grain silo in Niagara

Somewhere In Niagara: Silo

This late Autumn image encompasses the full cycle of crop farming. Seed to silo, silos are intrinsic to modern agriculture. This one sits on the horizon at the centre of acres of crop fields. But not all crops are destined to see the inside of a silo. Including this one.

The plants in this 50-acre field will be left fallow, meaning they will not be harvested. They will be left to die and go back into the soil. The nutrients this process releases will reduce the need for artificial fertilizers, aerate the soil, and balance its chemical makeup. Keeping it healthy and ready for the crop to follow next year.

This cycle is well known to many that grew up in agricultural communities, though less so to city folk. Sometimes called Crop Rotation, this cyclic system goes back several thousand years and is used to this day in various forms by cultures around the world. If you ever wondered why sunflowers were left to die in a field one year, then next year they appeared a couple of fields over, this is the reason.

Different fallow crops return different balances of nutrients. Many crops can be used. Sunflowers, corn, even heather and clover are common. Flower-based fallow crops like heather give back in other ways.

Insects flourish with the increase of their natural food supplies, which boosts the local wildlife food chain and aids certain other carefully planned and planted nearby crops with their pollination needs. Some farmers graze livestock in fallow fields. All this is part of the overall plan.

Upon the approach of Winter, fallow crops die back, changing soil composition in ways sufficiently different to markedly improve the following year’s harvests (and profits). The choice of fallow crop has a huge impact. Farmers usually plan their rotations several years in advance. It’s quite a science.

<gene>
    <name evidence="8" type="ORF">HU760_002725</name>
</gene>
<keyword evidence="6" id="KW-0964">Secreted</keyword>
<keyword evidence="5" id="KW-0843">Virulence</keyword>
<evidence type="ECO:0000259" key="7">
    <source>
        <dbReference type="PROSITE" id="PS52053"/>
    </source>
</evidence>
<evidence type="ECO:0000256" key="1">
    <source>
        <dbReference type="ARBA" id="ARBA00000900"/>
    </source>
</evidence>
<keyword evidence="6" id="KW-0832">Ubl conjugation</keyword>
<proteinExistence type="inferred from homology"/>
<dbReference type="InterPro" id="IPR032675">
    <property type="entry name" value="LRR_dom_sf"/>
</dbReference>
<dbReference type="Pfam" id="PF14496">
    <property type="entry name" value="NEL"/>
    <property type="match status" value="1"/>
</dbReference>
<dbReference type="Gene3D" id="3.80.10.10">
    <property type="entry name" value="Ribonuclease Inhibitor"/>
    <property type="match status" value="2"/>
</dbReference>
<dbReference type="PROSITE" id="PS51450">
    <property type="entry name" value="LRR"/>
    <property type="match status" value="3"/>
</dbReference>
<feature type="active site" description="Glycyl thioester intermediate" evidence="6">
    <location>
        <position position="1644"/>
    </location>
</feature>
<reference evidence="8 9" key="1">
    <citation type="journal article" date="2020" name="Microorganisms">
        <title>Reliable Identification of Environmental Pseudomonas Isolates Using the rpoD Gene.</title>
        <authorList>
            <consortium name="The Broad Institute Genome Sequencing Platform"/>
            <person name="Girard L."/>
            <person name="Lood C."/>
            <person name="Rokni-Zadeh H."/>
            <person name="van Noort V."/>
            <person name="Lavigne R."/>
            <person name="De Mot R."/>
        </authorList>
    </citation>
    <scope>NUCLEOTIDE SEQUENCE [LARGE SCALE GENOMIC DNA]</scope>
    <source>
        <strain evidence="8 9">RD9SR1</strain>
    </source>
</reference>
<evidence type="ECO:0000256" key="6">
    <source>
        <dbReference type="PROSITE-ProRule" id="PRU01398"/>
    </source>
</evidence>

Predicted soil quality is regularly tested, and based on the results, crop rotations are varied with an aim to optimize nutritional yield. As well as science, there is art here. Experience counts. Farmers really do know their land. When you see sunflowers and corn and heather in the same field, that is not by accident. The farmer chose that specific mix of plants, in that specific ratio.

That’s where experience can count the most. That field may look abandoned or overgrown. Rarely is this the case. Most likely, it’s a deliberate planting to address a specific nutrient need for the upcoming crop for next year. Planning.

With farming profits being extremely tight, and nature being famously unpredictable, it’s important that the right choices are made. And even then it can be a coin toss. Too much rain, not enough sun, a cold snap. A hundred other variables. Get it right, reap the rewards. Get it wrong, reap the whirlwind. Getting lucky is often the deciding factor. And that’s hard to plan for. Sleepless nights are many.

Just as well, then, that farmers rise so early. Farming can be hard.
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1 thought on “Somewhere In Niagara: Silo”

  1. Jeanette Mittlestead

    That is so interesting. I know they did this years ago and they should have kept doing it. I hate that they use chemicals on the weeds . It just ends up in our food thus causes cancer and other health problems. Hopefully they will go back to doing this crop rotation again.

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